In fact, even if the infringer has made no profits on its use of the Artist’s copyrighted image, an action for willful infringement can be the basis for a judgment of up to $150,000 in statutory damages, plus reimbursement of the plaintiff’s attorneys’ fees and court and discovery costs.**
Keep in mind, even if the defendant has limited assets of their own, they may well have an insurance policy that provides coverage for negligence like an infringing use of a copyrighted work by a company employee. If that use was “intentional,” as it typically is, the otherwise negligent act still provides a legal basis to claim statutory damage limits as willful use!
The best provision regarding action on infringements against such third parties allows the Artist to be an active participant if she wants to, and to be a passive participant if she prefers, and to share 50/50 in the net recovery after payment of attorneys’ fees and costs out of any settlement or judgment. In the event of a negotiated settlement, she wants the right to approve the terms of settlement as they directly affect her interests.
Alternatively, if the manufacturer or publisher Licensee elects not to pursue the infringement claim, the provision should include timely notice to the Artist so that she can pursue that claim herself should she want to. She has not only the prospects of obtaining a substantial settlement or judgment for herself, but it is possible if not likely that she will find a copyright litigator who is willing to take the case on a contingent fee basis. If she does not prevail or settle, she will have no attorney’s fees to pay. If/when she does settle or collect a judgment, the attorney is paid out of that judgement, usually 40-50 percent.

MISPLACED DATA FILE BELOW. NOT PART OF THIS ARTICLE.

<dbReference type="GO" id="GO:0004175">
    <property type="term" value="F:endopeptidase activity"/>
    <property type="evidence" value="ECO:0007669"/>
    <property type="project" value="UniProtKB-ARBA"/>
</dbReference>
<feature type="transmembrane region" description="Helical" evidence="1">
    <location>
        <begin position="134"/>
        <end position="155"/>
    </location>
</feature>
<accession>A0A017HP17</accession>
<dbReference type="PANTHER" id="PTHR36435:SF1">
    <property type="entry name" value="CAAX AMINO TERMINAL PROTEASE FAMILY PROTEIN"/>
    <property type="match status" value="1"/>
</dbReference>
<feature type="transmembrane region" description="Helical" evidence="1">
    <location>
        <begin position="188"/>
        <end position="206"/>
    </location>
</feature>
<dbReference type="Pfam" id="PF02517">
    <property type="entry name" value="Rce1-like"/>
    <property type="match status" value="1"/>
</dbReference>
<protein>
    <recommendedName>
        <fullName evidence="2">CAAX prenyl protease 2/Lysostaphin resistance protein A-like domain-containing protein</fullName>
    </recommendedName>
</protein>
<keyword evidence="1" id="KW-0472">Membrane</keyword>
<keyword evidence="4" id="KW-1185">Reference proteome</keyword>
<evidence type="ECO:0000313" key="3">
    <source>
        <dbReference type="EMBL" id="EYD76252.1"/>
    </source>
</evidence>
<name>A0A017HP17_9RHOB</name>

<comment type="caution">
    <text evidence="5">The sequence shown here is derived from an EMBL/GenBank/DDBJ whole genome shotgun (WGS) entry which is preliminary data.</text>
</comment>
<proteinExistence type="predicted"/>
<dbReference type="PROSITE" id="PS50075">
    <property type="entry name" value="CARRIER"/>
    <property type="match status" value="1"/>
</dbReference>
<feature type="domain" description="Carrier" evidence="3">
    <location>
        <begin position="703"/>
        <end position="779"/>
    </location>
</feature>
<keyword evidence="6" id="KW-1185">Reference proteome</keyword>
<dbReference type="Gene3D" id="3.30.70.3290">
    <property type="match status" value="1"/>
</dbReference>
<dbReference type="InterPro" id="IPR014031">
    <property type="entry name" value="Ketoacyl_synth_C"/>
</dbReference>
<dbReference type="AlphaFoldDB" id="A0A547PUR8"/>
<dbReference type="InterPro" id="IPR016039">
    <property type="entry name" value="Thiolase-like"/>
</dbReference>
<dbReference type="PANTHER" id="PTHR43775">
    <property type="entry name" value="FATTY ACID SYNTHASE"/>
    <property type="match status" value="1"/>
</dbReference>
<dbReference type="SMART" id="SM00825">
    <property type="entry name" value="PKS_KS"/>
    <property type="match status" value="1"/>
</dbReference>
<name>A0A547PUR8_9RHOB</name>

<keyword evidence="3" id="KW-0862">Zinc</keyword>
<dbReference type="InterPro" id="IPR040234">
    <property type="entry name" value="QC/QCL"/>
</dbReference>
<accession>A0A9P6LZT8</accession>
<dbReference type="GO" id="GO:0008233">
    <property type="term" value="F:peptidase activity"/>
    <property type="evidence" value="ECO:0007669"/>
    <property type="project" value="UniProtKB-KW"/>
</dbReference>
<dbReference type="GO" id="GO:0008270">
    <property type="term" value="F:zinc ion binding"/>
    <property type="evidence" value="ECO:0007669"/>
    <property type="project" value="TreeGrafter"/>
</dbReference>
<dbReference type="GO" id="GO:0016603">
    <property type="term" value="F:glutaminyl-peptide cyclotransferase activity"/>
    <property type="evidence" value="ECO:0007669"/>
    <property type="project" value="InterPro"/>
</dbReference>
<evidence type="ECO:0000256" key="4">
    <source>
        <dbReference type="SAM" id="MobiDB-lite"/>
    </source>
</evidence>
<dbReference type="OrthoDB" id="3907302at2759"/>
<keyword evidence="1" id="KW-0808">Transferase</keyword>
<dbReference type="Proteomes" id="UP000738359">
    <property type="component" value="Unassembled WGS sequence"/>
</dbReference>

If the infringement has been widespread and the Artist’s loss of royalties and/or license fees substantial, including use beyond that licensed to the manufacturer, she might even be able to settle or obtain a judgment in excess of the statutory fees maximum of $150,000 per infringement. She cannot know the value of the claim without some investigation of the scope of infringing activity; an investigation which Licensees often do not bother to even consider.
In summary, make sure you look carefully at any infringing activity that involved your illustrations, and don’t give up those rights to the Licensee without a fight to share in the prospects and benefits.